Lippincott Certification Review Medical-Surgical Nursing



●● Diagnosis and treatment ●● Laboratory tests include a CBC with differential, revealing increased RBCs, hemoglobin, and hematocrit, which can initially exceed 60%; elevated erythropoietin levels; elevated leukocyte and platelet counts; and often increased uric acid levels. ●● Treatment aims to reduce the high blood cell mass; therapeutic phlebotomy is performed to keep hematocrit below 45%. ●● Drug therapy may include cytoreductive agents, including hydroxyurea (Hydrea or Droxia), ruxolitinib (Jakafi), interferon alfa, and busulfan (Myleran) to suppress bone marrow function, as well as platelet inhibitors like aspirin. ●● Nursing interventions ●● Monitor and educate the patient and family about thrombotic complications such as deep vein thrombosis, and observe for excessive bleeding. ●● Monitor for signs and symptoms of infection. ●● Provide supportive care; treat pain with pain medication as ordered and supportive care; treat pruritus with warm or cool baths and antihistamines as ordered. ●● Teach the patient and family about the disease process, monitoring, and treatment regimens and how to prevent complications. ●● Provide emotional support. ●● Thrombocytopenia occurs when there is an abnormally low level of circulating platelets (less than 100,000/mm 3 ) due to decreased production, decreased survival, increased destruction, or increased sequestration of platelets in the spleen. ●● It may result from antibody production (idiopathic thrombocytopenic purpura), bone marrow radiation, excessive alcohol use, folate deficiency, or a disease, such as aplastic anemia or leukemia, DIC, hypothermia, or an autoimmune disorder. ●● Acquired platelet dysfunction may be caused by drugs, including aspirin, P2Y12 inhibitors (clopidogrel), and glycoprotein IIb/IIIa receptor inhibitors (eptifibatide). ●● Signs and symptoms ●● Ecchymosis, petechiae, and purpura may affect the skin. ●● Epistaxis, gingival bleeding, severe hemorrhage, and menorrhagia also may occur. ●● Diagnosis and treatment ●● Diagnosis is made by examining several laboratory tests, including a CBC with differential (noting the platelet count), blood smear, PT/PTT (clotting times), and bone marrow biopsy and sample to determine whether the platelet loss is caused by lack of production or increased destruction. ●● Treatment focuses on correcting the underlying cause. ●● For thrombocytopenic purpura, the principal treatment is corticosteroid therapy; IV immune globulin may also be used; for severe or resistant cases, immunosuppressant therapy or splenectomy may be used; platelet transfusions are not helpful because of continued platelet destruction. ●● For other types of thrombocytopenia, platelet transfusions are indicated for supportive care until the underlying cause can be treated. ●● Nursing interventions ●● Monitor platelet counts; the patient is more susceptible to injury and bleeding when the platelet count falls below 60,000/mm 3 and may develop spontaneous hemorrhage, particularly cerebral hemorrhage, when the platelet count drops below 20,000/mm 3 . ●● Monitor and test stools and urine for blood. ●● Avoid taking the patient’s temperature rectally and giving injections IM.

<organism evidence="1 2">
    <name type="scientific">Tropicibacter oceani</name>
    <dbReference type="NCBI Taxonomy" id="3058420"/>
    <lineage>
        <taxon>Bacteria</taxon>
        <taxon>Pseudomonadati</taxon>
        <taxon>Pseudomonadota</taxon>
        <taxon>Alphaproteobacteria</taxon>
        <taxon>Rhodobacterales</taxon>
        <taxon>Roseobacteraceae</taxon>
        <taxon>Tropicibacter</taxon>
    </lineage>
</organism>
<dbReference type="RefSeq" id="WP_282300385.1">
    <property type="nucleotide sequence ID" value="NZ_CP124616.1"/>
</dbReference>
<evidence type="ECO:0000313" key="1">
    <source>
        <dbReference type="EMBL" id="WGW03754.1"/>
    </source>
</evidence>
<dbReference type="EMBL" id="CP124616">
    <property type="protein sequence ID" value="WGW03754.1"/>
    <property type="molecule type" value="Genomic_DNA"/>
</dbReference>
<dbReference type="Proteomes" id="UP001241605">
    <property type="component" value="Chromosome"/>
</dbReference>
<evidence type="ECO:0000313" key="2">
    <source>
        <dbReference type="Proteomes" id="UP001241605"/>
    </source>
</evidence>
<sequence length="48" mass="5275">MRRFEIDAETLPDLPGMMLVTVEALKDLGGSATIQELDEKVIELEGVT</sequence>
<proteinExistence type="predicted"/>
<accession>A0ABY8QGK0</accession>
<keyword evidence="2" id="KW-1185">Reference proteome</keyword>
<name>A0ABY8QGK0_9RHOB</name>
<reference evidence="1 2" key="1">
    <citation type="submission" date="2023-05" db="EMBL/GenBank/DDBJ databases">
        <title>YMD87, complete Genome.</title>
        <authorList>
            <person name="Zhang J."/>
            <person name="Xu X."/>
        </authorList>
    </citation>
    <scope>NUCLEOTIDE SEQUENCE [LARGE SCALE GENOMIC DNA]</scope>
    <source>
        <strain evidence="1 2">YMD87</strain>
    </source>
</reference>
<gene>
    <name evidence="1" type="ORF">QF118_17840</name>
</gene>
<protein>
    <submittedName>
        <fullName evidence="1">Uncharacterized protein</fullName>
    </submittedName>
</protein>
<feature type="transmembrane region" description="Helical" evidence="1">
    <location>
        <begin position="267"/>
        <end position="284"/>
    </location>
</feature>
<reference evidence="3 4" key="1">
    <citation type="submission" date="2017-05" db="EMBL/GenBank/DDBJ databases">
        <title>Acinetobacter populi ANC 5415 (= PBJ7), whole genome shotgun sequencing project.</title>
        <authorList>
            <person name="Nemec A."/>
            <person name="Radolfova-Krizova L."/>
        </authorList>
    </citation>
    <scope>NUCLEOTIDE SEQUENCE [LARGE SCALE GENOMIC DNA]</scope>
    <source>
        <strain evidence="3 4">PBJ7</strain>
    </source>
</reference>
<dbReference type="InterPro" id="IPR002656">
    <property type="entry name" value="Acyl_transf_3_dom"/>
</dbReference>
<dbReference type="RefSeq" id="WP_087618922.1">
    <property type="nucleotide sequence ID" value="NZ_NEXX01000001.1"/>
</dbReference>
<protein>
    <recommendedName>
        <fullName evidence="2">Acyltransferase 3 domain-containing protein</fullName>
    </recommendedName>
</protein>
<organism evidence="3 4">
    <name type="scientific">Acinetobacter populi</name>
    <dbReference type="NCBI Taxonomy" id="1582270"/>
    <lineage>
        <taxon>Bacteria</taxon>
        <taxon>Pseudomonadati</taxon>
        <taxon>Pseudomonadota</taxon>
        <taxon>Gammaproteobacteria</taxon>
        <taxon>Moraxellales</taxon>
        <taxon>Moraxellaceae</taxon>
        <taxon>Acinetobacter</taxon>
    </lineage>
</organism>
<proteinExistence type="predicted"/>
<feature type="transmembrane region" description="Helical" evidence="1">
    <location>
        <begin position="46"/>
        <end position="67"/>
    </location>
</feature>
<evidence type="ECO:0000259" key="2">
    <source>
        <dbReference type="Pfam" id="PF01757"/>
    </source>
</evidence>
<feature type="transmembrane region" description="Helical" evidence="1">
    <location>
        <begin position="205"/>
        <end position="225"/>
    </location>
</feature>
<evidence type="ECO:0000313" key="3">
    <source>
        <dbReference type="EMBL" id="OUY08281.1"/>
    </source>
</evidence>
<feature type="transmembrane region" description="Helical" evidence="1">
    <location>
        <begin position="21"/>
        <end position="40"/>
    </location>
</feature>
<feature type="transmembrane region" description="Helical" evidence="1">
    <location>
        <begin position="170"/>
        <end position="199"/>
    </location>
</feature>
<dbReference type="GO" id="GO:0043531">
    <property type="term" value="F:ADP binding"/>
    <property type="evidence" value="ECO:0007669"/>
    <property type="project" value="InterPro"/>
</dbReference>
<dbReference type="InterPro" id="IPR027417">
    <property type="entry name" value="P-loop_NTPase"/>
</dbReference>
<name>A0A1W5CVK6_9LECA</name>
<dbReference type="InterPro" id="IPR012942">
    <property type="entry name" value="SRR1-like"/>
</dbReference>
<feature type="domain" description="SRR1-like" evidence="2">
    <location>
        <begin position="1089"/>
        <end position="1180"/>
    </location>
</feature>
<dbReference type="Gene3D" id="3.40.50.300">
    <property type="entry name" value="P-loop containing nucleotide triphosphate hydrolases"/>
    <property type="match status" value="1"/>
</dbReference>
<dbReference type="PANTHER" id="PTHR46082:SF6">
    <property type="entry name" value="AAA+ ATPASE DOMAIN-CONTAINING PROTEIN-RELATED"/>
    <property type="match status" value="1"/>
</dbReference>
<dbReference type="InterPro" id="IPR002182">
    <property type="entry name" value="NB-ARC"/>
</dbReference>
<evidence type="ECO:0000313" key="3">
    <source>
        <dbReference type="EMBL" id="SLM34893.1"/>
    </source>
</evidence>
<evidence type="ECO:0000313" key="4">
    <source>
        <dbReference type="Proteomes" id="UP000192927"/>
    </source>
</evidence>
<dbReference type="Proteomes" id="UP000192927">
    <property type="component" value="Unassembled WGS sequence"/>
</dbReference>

Thrombocytopenia ●● Description

●● Apply pressure to venipuncture and arterial puncture sites. ●● Provide meticulous oral care to prevent bleeding and infection. ●● Tell the patient to use only an electric razor and a soft toothbrush and to avoid contact sports, elective surgery, tooth extraction, and the use of aspirin and ibuprofen. Copyright © 2025 Wolters Kluwer, Inc. Unauthorized reproduction of the content is prohibited.

Made with FlippingBook - professional solution for displaying marketing and sales documents online